2.1 Chemical Fume Hoods
Fume hoods and other capture devices are used to contain the release of toxic chemical vapors, fumes, and dusts. Bench top use of chemicals that present an inhalation hazard is strongly discouraged. Fume hoods are to be used when conducting new experiments with unknown consequences from reactions or when the potential for a fire exists.
To achieve optimum performance, the greatest personal protection and reduce energy usage when using a fume hood:
- Ensure the fume hood is working by checking the tell-tale (crepe paper hanging from hood sash) and air monitoring device if the hood is equipped with one. DO NOT use an improperly working fume hood.
- If the fume hood is not working properly, let other people in the lab know by hanging up a Do Not Use Sign (docx) on the hood.
- Work several inches inside the hood. This provides for the greatest amount of capture and removal of airborne contaminants. Also, do not place items on the airfoil or work with chemicals at the face of the hood.
- Do not block the baffles at the back of the hood. These allow for proper exhausting of contaminants from the hood.
- Keeping the hood sash lowered improves the performance of the fume hood by maintaining the internal vortex and containment. It also helps to conserve energy.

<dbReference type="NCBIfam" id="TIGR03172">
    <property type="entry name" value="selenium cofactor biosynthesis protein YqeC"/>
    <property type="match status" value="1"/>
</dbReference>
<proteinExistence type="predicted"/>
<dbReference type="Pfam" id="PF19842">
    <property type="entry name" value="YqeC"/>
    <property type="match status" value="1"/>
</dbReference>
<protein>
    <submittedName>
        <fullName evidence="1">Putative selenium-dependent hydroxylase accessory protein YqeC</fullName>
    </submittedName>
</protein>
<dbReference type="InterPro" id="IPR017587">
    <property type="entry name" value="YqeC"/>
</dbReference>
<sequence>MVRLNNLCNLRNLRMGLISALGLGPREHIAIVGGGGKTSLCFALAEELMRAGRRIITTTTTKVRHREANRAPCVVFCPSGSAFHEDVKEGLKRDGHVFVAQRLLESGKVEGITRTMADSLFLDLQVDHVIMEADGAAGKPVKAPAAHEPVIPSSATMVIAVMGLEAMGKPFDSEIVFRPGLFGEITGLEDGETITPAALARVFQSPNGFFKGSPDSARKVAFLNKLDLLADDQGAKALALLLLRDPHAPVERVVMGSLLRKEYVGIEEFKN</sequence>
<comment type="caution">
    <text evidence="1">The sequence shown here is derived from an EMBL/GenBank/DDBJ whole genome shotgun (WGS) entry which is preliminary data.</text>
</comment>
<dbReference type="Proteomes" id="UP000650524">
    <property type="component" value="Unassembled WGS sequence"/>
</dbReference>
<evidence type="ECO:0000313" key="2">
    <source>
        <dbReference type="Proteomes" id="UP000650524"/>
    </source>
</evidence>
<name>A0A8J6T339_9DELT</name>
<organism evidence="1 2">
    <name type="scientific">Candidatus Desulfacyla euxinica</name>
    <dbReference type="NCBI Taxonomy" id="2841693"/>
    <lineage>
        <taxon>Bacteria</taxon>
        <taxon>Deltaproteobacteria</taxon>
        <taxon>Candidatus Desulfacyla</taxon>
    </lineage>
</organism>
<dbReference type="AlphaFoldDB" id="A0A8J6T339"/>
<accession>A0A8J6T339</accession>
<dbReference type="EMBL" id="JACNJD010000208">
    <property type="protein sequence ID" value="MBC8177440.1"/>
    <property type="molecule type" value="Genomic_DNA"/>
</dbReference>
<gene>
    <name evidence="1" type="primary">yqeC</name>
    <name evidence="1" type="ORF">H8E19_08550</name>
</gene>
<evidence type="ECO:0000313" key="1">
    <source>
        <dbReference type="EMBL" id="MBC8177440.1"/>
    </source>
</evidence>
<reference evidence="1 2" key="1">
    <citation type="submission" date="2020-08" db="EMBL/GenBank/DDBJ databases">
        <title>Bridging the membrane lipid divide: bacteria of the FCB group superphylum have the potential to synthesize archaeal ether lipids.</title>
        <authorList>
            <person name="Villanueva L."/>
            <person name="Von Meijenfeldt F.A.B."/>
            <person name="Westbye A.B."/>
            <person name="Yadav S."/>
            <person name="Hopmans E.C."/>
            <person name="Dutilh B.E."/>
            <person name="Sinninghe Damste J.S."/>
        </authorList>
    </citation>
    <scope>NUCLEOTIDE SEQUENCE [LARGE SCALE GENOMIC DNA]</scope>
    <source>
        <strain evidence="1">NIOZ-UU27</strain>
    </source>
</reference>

- Keep the fume hood sash closed all of the way whenever the fume hood is not being used. Shut the Sash!
- Do not use fume hoods to evaporate hazardous waste. Evaporating hazardous waste is illegal.
- For work involving particularly hazardous substances or chemicals that can form toxic vapors, fumes, or dusts, the hood or equipment within the hood may need to be fitted with condensers, traps, or scrubbers in order to prevent the vapors, fumes, and dusts from being released into the environment.
- Do not exhaust items, such as vacuum pumps, through the face of the fume hood as this will disrupt the airflow into the hood and may cause noncontainment. This will also not allow for the sash to be fully closed.
- As with any work involving chemicals, always practice good housekeeping and clean up all chemical spills immediately. Be sure to wash both the working surface and hood sash frequently and always maintain a clean and dry work surface that is free of clutter.
- In addition to annual fume hood inspection, face velocity testing, and dry ice capture testing, EHS also offers an online training program on the safe use of fume hoods. Additional information can be found in the Safe Fume Hood Use Guide.